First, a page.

As she grew older the teeth became too noticeable and the villagers started to talk; one day the mayor came with priests and others to take the child away ‘for her own good.’
The mother agreed, not intending for a moment to go along with any of it. Instead, she took the little girl to the woods.
“If God sees fit for you to survive you will, my child. Forgive me.”
She left the child there and since she could not live with what she had done, she killed herself. The girl, barely five, wept for days. She wept until she was rescued.
Ironically it was a coven of vampires that saved her, taking care of her, eventually telling her that they would never force their world upon her nor their way of existing.
“If you decide to enter our world, it will be your decision.”
And so it was, for when she was no longer a child but a young woman she allowed herself to be created. When she tasted the master’s blood, she saw his entire existence. And she was moved and wept for she saw savagery and persecution.
“We are hunted down and always shall be, for what we are. I regret you are one of the afflicted now…”
She said she didn’t mind for she loved her coven and him and they returned that love.
But all was not well for one day vampire destroyers came and they wiped out those she thought of as family.
She hid in the forest, frightened lest they find her, for she had seen what they did--the staking and beheading and she feared for herself.
A year went by with her hiding in caves and feeding on whatever small animals she could find.
Yet this could not last for she was lonely. She missed her coven and yearned to be a part of something again.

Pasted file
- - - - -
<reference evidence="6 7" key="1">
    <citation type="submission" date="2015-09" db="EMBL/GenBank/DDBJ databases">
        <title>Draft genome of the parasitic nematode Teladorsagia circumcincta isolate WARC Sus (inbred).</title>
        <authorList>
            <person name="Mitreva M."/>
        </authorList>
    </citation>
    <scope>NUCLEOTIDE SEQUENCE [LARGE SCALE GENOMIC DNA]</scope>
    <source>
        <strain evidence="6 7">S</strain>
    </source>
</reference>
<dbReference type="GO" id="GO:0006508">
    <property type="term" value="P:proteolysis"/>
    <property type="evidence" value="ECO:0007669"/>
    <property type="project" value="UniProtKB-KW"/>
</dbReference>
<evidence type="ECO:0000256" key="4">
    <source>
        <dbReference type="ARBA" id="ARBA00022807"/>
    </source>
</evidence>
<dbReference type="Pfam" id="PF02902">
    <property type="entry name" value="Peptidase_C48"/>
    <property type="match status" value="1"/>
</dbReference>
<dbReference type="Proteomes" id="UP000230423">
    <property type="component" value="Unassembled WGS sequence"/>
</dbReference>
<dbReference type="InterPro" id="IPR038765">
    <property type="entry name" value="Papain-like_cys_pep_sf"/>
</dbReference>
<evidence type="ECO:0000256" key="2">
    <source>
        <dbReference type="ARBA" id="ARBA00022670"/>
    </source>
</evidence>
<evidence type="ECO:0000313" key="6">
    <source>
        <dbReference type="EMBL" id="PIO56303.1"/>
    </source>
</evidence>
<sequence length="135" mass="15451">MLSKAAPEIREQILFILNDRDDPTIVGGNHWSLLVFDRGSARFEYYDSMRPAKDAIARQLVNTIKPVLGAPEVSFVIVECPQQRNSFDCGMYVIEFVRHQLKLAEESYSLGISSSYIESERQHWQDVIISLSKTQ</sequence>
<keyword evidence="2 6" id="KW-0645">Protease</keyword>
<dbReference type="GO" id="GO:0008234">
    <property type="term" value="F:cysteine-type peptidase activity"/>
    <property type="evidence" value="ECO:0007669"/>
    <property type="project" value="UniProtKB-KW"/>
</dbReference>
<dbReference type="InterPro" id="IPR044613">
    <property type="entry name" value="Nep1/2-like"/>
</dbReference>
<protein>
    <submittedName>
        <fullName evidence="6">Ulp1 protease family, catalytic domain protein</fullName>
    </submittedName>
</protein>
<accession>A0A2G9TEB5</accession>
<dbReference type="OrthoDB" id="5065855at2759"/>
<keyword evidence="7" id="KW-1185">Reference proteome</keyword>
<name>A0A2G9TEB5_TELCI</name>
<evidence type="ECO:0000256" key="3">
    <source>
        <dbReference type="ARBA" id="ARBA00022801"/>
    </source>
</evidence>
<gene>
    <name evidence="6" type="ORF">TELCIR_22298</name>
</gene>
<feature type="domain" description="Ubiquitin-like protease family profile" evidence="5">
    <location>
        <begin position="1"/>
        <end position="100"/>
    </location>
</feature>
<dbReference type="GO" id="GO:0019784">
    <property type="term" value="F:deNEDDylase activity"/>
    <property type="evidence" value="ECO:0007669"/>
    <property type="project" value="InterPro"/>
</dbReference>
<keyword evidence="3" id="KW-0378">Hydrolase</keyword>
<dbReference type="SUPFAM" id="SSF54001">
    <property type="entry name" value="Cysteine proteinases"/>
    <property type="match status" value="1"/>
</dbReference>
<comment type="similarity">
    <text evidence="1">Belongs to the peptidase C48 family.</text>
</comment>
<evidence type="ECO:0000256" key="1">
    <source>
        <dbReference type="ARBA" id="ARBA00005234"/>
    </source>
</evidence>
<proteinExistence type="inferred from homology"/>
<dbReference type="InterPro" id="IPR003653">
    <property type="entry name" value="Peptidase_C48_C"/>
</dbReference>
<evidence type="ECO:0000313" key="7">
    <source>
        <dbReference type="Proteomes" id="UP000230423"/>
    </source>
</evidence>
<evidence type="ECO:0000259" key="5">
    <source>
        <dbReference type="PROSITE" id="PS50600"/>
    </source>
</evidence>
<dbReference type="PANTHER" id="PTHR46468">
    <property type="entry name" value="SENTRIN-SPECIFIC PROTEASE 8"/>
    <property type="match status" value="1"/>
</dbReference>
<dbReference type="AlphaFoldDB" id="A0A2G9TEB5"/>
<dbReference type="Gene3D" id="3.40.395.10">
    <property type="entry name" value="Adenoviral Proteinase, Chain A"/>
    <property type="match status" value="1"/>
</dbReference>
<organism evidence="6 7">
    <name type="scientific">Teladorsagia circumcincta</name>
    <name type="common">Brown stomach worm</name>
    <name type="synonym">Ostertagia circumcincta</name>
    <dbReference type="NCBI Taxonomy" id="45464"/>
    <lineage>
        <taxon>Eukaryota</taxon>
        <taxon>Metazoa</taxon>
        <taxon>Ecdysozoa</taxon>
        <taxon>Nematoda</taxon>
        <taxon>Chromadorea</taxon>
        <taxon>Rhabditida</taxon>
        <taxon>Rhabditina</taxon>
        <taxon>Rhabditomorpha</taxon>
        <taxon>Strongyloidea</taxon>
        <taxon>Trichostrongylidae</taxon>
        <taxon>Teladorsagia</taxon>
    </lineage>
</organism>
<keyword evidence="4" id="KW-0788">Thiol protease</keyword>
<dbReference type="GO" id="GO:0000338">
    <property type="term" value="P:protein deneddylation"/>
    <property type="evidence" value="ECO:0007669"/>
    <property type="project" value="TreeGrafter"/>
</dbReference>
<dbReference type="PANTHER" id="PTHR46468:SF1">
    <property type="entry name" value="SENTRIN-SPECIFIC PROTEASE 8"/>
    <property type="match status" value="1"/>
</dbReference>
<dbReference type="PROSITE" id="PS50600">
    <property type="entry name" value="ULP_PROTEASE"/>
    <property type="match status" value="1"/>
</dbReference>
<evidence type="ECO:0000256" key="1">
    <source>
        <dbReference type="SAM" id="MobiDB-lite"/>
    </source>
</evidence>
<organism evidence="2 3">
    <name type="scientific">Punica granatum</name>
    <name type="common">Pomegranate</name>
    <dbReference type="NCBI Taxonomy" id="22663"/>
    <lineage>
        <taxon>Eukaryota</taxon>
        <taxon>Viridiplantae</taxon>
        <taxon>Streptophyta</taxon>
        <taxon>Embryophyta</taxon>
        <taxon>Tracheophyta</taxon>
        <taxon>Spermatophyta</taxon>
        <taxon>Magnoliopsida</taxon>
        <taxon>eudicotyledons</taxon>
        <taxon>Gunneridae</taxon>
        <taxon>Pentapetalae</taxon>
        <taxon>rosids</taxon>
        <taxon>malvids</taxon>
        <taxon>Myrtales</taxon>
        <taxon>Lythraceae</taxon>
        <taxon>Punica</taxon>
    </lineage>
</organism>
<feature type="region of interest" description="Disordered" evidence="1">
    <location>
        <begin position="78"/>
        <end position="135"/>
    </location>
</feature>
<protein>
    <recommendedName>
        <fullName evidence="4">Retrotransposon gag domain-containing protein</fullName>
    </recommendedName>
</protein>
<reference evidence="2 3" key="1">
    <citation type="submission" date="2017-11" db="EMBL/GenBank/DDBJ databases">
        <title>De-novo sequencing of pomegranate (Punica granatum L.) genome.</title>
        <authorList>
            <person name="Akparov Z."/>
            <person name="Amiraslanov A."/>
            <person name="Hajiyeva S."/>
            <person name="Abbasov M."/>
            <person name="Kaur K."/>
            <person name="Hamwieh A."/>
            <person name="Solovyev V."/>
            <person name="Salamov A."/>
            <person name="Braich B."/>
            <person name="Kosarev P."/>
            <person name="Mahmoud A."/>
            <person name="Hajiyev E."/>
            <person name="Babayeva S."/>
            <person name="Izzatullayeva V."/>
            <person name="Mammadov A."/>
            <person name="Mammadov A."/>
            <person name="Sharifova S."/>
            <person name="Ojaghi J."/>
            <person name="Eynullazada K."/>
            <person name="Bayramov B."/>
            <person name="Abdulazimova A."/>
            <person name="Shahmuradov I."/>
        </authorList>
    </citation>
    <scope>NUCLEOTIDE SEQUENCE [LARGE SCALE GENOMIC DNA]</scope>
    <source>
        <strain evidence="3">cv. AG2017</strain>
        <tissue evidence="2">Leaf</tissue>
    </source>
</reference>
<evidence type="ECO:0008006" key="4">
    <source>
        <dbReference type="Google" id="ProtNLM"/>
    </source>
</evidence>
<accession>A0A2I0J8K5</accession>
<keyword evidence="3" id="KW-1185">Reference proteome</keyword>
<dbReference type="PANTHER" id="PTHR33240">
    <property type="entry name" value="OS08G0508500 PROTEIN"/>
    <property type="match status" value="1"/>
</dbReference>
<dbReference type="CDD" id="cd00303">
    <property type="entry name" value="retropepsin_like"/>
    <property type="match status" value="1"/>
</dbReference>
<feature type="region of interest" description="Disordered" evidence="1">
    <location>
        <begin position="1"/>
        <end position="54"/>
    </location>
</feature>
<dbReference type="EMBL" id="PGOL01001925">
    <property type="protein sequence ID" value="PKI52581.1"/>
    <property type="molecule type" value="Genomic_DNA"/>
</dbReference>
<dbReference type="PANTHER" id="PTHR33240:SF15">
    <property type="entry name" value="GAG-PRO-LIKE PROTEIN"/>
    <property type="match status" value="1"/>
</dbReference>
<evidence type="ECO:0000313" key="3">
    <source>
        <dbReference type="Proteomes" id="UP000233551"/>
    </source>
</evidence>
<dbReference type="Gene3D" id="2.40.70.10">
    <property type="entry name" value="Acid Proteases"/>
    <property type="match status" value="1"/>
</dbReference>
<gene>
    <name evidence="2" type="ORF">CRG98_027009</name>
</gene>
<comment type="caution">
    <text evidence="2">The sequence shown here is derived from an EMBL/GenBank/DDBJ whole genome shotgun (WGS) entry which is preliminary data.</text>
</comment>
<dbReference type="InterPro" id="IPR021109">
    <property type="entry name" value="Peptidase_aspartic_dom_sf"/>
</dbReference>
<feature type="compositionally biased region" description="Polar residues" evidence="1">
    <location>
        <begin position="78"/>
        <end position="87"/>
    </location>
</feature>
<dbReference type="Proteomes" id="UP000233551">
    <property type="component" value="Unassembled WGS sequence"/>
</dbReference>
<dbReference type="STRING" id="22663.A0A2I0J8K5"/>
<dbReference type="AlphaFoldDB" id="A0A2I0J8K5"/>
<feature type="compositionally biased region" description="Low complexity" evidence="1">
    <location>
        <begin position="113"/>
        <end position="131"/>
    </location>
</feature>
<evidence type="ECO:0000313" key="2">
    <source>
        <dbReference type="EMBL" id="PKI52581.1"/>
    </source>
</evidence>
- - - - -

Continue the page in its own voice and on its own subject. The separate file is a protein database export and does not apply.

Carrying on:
When she could no longer stand the solitude she wandered some distance, and came in sight of a village. It looked like a small settlement.
She still feared destroyers, but her lonely heart pushed her forward and so she went, stopping at a small cottage just on the outskirts.
It was dark and she could see light from within. How inviting it looked to her, for in the far recesses of her mind she did recall such a cottage. Actually she was remembering the one she was born in.
This was when the housemaid saw her.
“Are you a wood spirit?” she asked, for she was a simple girl with a good heart. “Whatever you are, I should like to offer you some food.”
The maid’s voice startled the girl. “I cannot,” she called out, slipping back into the shadows.
But the housemaid was persistent and the girl acquiesced and walked toward the open door.
It wasn’t until she smiled that the housemaid gasped. For her teeth were truly frightening—worse than they had ever been. Still, she insisted the girl have soup and bread.
© Copyright 2012 Carole Gill